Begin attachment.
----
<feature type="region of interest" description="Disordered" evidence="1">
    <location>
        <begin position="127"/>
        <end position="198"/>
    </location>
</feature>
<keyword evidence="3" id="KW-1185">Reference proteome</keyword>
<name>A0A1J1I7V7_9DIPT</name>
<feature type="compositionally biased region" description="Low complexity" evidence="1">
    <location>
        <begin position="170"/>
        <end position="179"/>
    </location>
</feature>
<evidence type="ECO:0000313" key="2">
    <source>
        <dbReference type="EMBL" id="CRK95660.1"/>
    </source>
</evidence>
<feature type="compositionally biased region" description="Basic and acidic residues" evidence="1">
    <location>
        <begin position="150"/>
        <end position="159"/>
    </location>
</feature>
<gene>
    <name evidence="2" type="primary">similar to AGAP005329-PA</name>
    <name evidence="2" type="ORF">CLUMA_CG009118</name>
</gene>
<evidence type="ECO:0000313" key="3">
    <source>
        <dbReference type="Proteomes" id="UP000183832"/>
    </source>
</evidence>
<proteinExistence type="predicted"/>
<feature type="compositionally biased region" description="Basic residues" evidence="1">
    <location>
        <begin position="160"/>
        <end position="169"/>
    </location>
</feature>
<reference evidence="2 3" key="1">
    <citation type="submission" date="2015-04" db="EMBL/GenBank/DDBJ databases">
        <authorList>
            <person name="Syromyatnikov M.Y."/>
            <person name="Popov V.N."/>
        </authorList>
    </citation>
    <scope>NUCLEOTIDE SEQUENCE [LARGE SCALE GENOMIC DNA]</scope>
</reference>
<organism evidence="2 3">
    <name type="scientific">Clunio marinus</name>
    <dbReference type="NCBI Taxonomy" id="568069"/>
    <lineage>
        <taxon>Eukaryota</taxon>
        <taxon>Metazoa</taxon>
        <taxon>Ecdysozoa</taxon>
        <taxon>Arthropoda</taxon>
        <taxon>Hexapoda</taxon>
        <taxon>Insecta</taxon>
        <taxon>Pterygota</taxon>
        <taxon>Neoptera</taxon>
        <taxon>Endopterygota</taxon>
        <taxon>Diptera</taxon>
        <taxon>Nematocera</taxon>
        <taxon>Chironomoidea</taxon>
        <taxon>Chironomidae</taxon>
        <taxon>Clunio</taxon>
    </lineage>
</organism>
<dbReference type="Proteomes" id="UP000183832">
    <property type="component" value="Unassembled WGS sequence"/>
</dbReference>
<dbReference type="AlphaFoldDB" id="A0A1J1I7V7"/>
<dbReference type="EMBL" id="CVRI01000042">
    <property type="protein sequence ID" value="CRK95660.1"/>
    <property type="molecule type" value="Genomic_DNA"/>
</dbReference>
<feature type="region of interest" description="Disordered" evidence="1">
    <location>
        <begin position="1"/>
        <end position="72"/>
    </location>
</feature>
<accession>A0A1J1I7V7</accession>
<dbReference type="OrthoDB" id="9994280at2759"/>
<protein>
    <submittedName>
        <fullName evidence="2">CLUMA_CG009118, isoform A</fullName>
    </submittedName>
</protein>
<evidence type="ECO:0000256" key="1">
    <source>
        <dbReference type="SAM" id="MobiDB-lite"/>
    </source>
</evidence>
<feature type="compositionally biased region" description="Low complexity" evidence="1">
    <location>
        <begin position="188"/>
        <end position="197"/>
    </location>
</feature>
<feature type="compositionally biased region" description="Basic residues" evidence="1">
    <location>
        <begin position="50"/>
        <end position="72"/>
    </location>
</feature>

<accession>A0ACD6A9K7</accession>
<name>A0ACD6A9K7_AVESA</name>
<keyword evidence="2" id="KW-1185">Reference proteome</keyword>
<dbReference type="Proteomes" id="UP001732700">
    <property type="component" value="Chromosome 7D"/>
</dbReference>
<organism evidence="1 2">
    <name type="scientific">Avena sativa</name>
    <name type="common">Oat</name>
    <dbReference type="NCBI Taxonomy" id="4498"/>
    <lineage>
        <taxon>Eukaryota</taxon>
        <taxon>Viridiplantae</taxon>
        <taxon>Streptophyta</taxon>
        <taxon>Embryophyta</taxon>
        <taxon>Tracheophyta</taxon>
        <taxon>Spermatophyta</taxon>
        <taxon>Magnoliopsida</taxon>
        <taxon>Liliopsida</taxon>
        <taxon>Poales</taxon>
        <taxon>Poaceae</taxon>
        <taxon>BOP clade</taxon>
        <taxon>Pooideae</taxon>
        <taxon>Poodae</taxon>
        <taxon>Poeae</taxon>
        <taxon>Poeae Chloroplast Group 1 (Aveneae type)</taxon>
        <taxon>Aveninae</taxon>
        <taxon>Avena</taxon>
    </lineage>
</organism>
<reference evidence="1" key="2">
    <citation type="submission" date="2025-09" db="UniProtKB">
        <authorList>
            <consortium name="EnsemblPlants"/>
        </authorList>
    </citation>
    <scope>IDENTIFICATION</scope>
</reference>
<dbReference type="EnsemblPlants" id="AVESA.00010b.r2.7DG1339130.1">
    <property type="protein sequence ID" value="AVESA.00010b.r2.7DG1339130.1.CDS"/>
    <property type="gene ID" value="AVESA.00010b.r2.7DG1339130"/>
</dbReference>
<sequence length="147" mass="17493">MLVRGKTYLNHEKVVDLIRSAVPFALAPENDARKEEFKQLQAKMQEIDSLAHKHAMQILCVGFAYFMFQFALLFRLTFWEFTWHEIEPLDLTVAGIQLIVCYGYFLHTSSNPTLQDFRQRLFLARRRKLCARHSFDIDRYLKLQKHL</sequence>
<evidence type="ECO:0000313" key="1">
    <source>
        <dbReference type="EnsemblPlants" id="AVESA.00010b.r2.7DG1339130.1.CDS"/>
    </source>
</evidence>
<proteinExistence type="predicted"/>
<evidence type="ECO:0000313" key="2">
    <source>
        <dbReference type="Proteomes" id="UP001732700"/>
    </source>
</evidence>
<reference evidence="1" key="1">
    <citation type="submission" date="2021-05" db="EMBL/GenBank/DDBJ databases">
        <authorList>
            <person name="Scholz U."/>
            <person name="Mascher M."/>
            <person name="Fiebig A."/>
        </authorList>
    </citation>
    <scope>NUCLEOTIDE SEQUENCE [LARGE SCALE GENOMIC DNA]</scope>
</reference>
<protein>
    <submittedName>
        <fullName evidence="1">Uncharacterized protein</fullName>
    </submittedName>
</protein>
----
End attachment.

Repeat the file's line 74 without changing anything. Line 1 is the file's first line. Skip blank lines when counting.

<dbReference type="AlphaFoldDB" id="A0A1J1I7V7"/>